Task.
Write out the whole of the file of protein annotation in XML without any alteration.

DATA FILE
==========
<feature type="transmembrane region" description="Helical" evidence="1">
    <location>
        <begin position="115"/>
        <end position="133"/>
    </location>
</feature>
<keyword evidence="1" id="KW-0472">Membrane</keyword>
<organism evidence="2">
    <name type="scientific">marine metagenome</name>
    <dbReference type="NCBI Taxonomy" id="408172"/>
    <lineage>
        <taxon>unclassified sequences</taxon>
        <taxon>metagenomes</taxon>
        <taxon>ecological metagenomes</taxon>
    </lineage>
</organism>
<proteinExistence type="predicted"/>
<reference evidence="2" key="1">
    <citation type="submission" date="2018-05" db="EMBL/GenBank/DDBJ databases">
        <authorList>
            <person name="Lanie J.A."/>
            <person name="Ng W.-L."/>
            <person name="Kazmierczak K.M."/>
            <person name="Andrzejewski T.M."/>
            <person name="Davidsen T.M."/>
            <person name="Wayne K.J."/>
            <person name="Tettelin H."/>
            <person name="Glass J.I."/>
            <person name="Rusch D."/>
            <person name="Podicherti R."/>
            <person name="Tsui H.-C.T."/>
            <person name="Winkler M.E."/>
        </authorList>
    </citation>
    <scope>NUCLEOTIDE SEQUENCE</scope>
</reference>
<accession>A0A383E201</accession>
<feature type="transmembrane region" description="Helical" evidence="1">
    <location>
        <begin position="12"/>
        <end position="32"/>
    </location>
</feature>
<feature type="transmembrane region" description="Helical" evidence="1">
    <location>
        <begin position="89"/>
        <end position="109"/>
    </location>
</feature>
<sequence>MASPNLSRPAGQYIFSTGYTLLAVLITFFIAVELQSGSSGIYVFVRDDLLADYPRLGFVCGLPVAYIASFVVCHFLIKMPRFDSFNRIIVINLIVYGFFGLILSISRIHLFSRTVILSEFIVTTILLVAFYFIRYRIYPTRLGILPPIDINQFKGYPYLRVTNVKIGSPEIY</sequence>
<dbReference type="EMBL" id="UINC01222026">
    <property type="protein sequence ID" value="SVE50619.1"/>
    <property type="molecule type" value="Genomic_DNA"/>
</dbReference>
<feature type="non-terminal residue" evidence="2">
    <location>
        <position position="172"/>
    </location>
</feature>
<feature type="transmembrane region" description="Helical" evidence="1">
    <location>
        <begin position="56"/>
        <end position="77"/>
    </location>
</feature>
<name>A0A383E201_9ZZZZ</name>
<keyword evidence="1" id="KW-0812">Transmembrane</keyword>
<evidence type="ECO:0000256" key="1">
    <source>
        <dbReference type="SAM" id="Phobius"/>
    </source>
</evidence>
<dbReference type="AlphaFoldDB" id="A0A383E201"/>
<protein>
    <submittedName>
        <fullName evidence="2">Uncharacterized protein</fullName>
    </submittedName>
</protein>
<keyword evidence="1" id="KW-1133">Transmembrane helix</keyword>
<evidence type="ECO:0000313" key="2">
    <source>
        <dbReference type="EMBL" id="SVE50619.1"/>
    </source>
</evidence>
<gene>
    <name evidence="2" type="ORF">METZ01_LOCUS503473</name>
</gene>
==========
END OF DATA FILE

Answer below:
<feature type="transmembrane region" description="Helical" evidence="1">
    <location>
        <begin position="115"/>
        <end position="133"/>
    </location>
</feature>
<keyword evidence="1" id="KW-0472">Membrane</keyword>
<organism evidence="2">
    <name type="scientific">marine metagenome</name>
    <dbReference type="NCBI Taxonomy" id="408172"/>
    <lineage>
        <taxon>unclassified sequences</taxon>
        <taxon>metagenomes</taxon>
        <taxon>ecological metagenomes</taxon>
    </lineage>
</organism>
<proteinExistence type="predicted"/>
<reference evidence="2" key="1">
    <citation type="submission" date="2018-05" db="EMBL/GenBank/DDBJ databases">
        <authorList>
            <person name="Lanie J.A."/>
            <person name="Ng W.-L."/>
            <person name="Kazmierczak K.M."/>
            <person name="Andrzejewski T.M."/>
            <person name="Davidsen T.M."/>
            <person name="Wayne K.J."/>
            <person name="Tettelin H."/>
            <person name="Glass J.I."/>
            <person name="Rusch D."/>
            <person name="Podicherti R."/>
            <person name="Tsui H.-C.T."/>
            <person name="Winkler M.E."/>
        </authorList>
    </citation>
    <scope>NUCLEOTIDE SEQUENCE</scope>
</reference>
<accession>A0A383E201</accession>
<feature type="transmembrane region" description="Helical" evidence="1">
    <location>
        <begin position="12"/>
        <end position="32"/>
    </location>
</feature>
<feature type="transmembrane region" description="Helical" evidence="1">
    <location>
        <begin position="89"/>
        <end position="109"/>
    </location>
</feature>
<sequence>MASPNLSRPAGQYIFSTGYTLLAVLITFFIAVELQSGSSGIYVFVRDDLLADYPRLGFVCGLPVAYIASFVVCHFLIKMPRFDSFNRIIVINLIVYGFFGLILSISRIHLFSRTVILSEFIVTTILLVAFYFIRYRIYPTRLGILPPIDINQFKGYPYLRVTNVKIGSPEIY</sequence>
<dbReference type="EMBL" id="UINC01222026">
    <property type="protein sequence ID" value="SVE50619.1"/>
    <property type="molecule type" value="Genomic_DNA"/>
</dbReference>
<feature type="non-terminal residue" evidence="2">
    <location>
        <position position="172"/>
    </location>
</feature>
<feature type="transmembrane region" description="Helical" evidence="1">
    <location>
        <begin position="56"/>
        <end position="77"/>
    </location>
</feature>
<name>A0A383E201_9ZZZZ</name>
<keyword evidence="1" id="KW-0812">Transmembrane</keyword>
<evidence type="ECO:0000256" key="1">
    <source>
        <dbReference type="SAM" id="Phobius"/>
    </source>
</evidence>
<dbReference type="AlphaFoldDB" id="A0A383E201"/>
<protein>
    <submittedName>
        <fullName evidence="2">Uncharacterized protein</fullName>
    </submittedName>
</protein>
<keyword evidence="1" id="KW-1133">Transmembrane helix</keyword>
<evidence type="ECO:0000313" key="2">
    <source>
        <dbReference type="EMBL" id="SVE50619.1"/>
    </source>
</evidence>
<gene>
    <name evidence="2" type="ORF">METZ01_LOCUS503473</name>
</gene>